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[35] copy of which I send to you. I determined to fight for Nashville at Donelson, and gave the best part of my army to do it, retaining only fourteen thousand men to cover my front, and giving sixteen thousand to defend Donelson. The force at Donelson is stated in General Pillow's report at much less, and I do not doubt the correctness of his statement, for the force at Bowling Green, which I supposed to be fourteen thousand effective men (the medical report showing only a little over five hundred sick in the hospital), was diminished more than five thousand by those who were unable to stand the fatigue of a march, and made my force on reaching Nashville less than ten thousand men. I inclose medical director's report. Had I wholly uncovered my front to defend Donelson, Buell would have known it, and marched directly on Nashville. There were only ten small steamers in the Cumberland, in imperfect condition, only three of which were available at Nashville, while the tranportation of the enemy was great.

The evacuation of Bowling Green was imperatively necessary, and was ordered before, and executed while the battle was being fought at Donelson. I had made every disposition for the defense of the fort my means allowed, and the troops were among the best of my forces. The generals, Floyd, Pillow, and Buckner, were high in the opinion of officers and men for skill and courage, and among the best officers of my command. They were popular with the volunteers, and all had seen much service. No reenforcements were asked. I awaited the event opposite Nashville. The result of the conflict each day was favorable. At midnight on the 15th I received news of a glorious victory; at dawn, of a defeat.

My column during the day and night was thrown over the river—a battery had been established below the city to secure the passage. Nashville was incapable of defense, from its position, and from the forces advancing from Bowling Green and up the Cumberland. A rear guard was left, under General Floyd, to secure the stores and provisions, but did not completely effect the object. The people were terrified, and some of the troops were disheartened. The discouragement was spreading, and I ordered the command to Murfreesboro, where I managed, by assembling Crittenden's division and the fugitives from Donelson, to collect an army able to offer battle. The weather was inclement, the floods excessive, and the bridges were washed away, but most of the stores and provisions were saved and conveyed to new depots. This having been accomplished, though with serious loss, in conformity with my original design, I marched southward and crossed the Tennessee at this point, so as to cooperate or unite with General Beauregard for the defense of the valley of the Mississippi. The passage is almost completed, and the head of my column is already with General Bragg at Corinth. The movement was deemed too hazardous by the most experienced members of my staff, but the object warranted the risk. The difficulty of effecting a junction is not wholly overcome, but it approaches completion. Day after to-morrow (the 22d), unless the enemy intercepts me, my force will be with Bragg, and my army nearly fifty thousand strong. This must be destroyed before the enemy can attain his object.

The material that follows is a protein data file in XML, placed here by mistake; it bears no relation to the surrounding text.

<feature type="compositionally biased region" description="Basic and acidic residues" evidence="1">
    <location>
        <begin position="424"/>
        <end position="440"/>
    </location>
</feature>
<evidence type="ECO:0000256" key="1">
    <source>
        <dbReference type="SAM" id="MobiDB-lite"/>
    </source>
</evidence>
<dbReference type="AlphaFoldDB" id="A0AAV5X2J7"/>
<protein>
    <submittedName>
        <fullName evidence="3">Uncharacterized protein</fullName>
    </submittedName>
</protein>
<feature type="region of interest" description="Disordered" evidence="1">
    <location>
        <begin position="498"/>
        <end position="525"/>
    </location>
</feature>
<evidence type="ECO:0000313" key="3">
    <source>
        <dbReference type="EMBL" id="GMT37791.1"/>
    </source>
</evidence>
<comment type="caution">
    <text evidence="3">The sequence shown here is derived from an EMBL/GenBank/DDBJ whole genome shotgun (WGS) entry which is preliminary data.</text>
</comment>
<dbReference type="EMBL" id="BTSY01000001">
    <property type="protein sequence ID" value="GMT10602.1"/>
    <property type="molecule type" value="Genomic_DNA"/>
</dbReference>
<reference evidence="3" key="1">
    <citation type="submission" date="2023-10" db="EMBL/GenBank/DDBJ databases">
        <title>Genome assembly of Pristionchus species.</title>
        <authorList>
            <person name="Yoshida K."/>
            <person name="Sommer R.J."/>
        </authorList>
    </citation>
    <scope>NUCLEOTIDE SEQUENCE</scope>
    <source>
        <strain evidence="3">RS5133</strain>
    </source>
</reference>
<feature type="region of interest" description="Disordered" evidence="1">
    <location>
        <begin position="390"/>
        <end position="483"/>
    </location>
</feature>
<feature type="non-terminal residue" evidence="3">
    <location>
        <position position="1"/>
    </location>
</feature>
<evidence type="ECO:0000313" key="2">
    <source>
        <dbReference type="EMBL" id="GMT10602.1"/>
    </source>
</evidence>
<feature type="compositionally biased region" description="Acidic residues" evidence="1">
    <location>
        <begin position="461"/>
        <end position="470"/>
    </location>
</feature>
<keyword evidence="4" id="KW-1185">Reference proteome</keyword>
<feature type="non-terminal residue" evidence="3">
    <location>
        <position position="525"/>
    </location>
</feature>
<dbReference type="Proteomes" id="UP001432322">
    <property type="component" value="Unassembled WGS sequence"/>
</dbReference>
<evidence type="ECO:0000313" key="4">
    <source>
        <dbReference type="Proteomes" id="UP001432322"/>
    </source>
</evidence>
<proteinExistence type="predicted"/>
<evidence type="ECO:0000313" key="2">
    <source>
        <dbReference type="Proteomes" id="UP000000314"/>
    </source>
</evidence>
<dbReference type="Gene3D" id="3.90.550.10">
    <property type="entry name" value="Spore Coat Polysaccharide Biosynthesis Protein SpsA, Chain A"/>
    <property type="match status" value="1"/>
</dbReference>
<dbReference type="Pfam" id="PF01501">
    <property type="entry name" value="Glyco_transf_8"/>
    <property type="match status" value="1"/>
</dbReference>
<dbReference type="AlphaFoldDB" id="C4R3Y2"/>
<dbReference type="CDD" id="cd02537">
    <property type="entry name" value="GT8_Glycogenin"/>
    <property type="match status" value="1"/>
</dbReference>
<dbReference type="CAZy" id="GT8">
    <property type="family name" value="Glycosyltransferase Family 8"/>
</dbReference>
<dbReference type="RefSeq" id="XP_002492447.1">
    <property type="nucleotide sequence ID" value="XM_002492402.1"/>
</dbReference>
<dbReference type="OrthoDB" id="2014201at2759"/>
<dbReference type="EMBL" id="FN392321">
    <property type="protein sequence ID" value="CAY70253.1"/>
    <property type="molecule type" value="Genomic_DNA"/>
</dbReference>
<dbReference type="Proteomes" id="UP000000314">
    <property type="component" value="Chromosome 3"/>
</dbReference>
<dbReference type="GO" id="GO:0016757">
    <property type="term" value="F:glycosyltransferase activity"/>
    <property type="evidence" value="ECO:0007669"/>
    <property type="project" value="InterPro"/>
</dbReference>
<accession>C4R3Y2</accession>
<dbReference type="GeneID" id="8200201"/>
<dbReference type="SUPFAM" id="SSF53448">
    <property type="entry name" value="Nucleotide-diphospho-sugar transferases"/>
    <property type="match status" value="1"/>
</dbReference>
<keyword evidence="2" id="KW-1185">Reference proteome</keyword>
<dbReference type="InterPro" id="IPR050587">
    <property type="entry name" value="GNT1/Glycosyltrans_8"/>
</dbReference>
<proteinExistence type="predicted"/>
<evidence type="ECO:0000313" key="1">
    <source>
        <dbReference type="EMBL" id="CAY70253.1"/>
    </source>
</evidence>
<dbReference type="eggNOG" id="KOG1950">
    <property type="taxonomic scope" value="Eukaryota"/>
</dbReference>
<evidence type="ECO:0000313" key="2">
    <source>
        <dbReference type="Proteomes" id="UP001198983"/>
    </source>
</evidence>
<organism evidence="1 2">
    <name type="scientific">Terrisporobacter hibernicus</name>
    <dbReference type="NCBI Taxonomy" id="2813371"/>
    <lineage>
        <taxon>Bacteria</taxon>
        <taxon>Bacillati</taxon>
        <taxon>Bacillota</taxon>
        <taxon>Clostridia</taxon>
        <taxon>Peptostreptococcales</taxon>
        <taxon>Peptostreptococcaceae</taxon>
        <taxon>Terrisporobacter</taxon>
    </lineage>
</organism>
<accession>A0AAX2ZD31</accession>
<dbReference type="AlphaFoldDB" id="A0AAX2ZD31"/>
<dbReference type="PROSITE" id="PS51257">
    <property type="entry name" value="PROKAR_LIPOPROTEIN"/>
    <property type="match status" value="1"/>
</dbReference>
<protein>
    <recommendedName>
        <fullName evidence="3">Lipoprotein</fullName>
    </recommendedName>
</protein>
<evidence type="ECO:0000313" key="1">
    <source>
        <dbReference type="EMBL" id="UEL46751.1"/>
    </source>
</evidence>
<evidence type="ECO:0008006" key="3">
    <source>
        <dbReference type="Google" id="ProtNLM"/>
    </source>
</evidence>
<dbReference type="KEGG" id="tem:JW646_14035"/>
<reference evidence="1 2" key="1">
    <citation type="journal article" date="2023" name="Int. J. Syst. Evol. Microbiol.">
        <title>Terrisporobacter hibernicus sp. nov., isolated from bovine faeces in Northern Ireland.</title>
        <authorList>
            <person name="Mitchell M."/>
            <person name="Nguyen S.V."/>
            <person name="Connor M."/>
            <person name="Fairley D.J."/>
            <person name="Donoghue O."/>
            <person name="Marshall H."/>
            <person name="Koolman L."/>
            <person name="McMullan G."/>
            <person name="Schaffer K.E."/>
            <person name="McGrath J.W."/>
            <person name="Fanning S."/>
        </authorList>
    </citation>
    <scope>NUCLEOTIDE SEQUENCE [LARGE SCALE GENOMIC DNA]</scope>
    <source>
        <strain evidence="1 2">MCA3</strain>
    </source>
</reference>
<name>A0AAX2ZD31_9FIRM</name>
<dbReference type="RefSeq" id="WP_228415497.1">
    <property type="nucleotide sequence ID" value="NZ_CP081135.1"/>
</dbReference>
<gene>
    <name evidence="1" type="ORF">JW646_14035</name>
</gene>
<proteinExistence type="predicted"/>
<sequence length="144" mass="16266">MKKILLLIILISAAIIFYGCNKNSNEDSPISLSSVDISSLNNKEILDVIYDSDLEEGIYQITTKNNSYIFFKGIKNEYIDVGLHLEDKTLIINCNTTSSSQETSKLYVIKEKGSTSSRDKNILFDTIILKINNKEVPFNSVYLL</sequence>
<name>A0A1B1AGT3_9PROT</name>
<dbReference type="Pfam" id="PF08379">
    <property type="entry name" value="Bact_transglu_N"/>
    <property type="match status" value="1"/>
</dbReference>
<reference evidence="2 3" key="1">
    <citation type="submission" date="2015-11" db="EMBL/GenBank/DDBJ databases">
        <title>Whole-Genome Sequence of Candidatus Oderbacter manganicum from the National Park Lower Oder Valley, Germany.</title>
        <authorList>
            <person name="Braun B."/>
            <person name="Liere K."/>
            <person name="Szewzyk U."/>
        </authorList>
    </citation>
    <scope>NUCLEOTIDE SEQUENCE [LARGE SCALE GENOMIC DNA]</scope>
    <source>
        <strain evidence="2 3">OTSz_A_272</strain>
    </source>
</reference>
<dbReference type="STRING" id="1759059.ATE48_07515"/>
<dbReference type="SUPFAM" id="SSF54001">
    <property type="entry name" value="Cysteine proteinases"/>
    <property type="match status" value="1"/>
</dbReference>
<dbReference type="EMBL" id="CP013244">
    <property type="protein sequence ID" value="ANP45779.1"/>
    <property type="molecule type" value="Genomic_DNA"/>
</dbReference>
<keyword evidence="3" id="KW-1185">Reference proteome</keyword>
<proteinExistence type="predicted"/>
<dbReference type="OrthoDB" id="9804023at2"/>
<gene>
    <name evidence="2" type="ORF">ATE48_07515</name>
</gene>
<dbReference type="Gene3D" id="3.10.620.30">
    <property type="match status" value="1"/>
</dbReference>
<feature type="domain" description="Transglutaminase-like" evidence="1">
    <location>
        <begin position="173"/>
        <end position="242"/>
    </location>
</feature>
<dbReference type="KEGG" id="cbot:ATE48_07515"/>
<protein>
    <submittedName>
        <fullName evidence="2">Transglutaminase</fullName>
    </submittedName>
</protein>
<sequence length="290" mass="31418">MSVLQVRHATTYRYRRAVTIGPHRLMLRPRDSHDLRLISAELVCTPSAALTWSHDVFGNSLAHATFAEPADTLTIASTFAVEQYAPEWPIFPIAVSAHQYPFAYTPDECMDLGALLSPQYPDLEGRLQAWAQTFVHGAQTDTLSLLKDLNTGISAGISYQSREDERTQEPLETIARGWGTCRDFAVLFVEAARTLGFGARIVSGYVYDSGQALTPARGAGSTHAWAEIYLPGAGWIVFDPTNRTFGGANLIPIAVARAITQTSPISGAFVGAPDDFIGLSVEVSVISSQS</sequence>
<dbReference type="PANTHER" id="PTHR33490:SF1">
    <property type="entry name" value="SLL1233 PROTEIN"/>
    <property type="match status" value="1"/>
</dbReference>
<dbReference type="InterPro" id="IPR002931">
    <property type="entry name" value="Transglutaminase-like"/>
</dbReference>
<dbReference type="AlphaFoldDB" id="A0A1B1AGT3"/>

I have given this sketch, so that you may appreciate the embarrassment which surrounded me in my attempts to avert or remedy the disaster of Fort Donelson, before alluding to the conduct of the generals.

When the force was detached, I was in hopes that such disposition would have

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Floyd (2)
Braxton Bragg (2)
Pillow (1)
Donelson (1)
George B. Crittenden (1)
D. C. Buell (1)
S. B. Buckner (1)
P. G. T. Beauregard (1)
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